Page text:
more direct injury than does the plaintiff.
For example, there are many gold mining
companies and private investors in gold (not
to mention those central banks with gold
reserves) that the plaintiff does not allege
to be involved in the conspiracy. All of
these persons or entities would be more
directly injured than the plaintiff by a
scheme of the kind he alleges."

In judge-speak, there are "more appropriate
plaintiffs" than Reg. And as if his point is
not sufficiently obvious, he says further:
"it seems clear that there is sufficient
incentive for any of the many gold mining
companies or private investors in gold or
gold derivatives to bring suit."

Will the gold industry please stand up? In
this remarkable statement the judge is giving
us here an open invitation for a gold mining
company to take over Reg's complaint and his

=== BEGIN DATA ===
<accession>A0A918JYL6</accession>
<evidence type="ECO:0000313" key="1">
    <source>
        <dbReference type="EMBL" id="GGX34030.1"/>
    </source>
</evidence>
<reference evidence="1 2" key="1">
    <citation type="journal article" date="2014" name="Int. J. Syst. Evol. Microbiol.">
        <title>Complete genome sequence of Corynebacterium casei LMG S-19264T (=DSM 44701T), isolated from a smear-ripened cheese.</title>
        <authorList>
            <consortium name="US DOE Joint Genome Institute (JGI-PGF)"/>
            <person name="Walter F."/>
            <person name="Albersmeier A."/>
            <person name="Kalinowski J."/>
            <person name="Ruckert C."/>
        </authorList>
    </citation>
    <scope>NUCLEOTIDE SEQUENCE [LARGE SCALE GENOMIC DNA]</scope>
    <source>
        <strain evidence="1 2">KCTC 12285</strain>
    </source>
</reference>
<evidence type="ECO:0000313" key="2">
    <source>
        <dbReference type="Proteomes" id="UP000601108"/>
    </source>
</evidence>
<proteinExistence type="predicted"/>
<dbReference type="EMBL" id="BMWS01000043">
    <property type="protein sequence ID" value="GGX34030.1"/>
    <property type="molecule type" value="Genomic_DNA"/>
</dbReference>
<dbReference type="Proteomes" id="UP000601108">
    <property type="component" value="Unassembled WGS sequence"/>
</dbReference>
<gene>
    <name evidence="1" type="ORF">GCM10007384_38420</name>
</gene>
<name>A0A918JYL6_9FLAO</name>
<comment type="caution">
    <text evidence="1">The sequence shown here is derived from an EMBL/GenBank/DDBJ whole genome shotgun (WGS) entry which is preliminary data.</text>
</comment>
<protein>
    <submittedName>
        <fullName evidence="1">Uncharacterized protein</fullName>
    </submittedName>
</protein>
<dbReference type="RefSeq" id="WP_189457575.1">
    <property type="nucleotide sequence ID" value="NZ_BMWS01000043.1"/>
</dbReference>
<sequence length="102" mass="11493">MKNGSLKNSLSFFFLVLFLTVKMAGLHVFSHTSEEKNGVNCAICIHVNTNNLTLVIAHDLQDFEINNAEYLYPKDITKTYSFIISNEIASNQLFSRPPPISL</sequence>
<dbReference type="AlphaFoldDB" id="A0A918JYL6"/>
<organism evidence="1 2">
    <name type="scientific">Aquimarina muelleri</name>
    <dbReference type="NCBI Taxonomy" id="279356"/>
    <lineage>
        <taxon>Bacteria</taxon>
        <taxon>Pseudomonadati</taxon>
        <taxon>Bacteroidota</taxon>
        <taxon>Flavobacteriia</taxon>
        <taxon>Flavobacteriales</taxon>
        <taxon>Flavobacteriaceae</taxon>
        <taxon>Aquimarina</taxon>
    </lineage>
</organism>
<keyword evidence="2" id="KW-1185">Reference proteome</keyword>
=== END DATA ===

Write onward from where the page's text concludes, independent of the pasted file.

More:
allegations of price fixing.

Is there a gold mining company out there to
which Reg can pass the baton?

So the gist of the ruling came quickly, but
I'm glad that I continued reading the judge's
memorandum. There were some surprises,
unbelievable even to my jaded eyes.

For example, one surprise involved the
judge's statement as follows: "Thus when
there is no evidence that Congress intended
to subject federal government agencies,
officials, and instrumentalities to the
antitrust laws -- indeed, when all evidence
points in the opposite direction -- it is
inappropriate for a court to infer such an
intent."

The ghastly conclusion reached by the judge
of this reading of the law is: "For all the
reasons set forth above, I conclude that
Greenspan, McDonough, and the Secretary of
the Treasury in their official capacities are
not 'persons' within the meaning of the
antitrust laws. They enjoy the protection of
sovereign immunity." In other words, they are
above the law. You can sue them only if they
first allow you to sue them. Now where did
the Founding Fathers put that clause in the
Constitution?

The judge observes: "All of the relevant case
law, as discussed above, indicates that
government officials are not subject to the
Sherman Act, and both the Federal Reserve and
the ESF have statutory authority to trade in
gold."

And therefore to manipulate its price?
Interestingly, the judge never addresses that
thorny issue.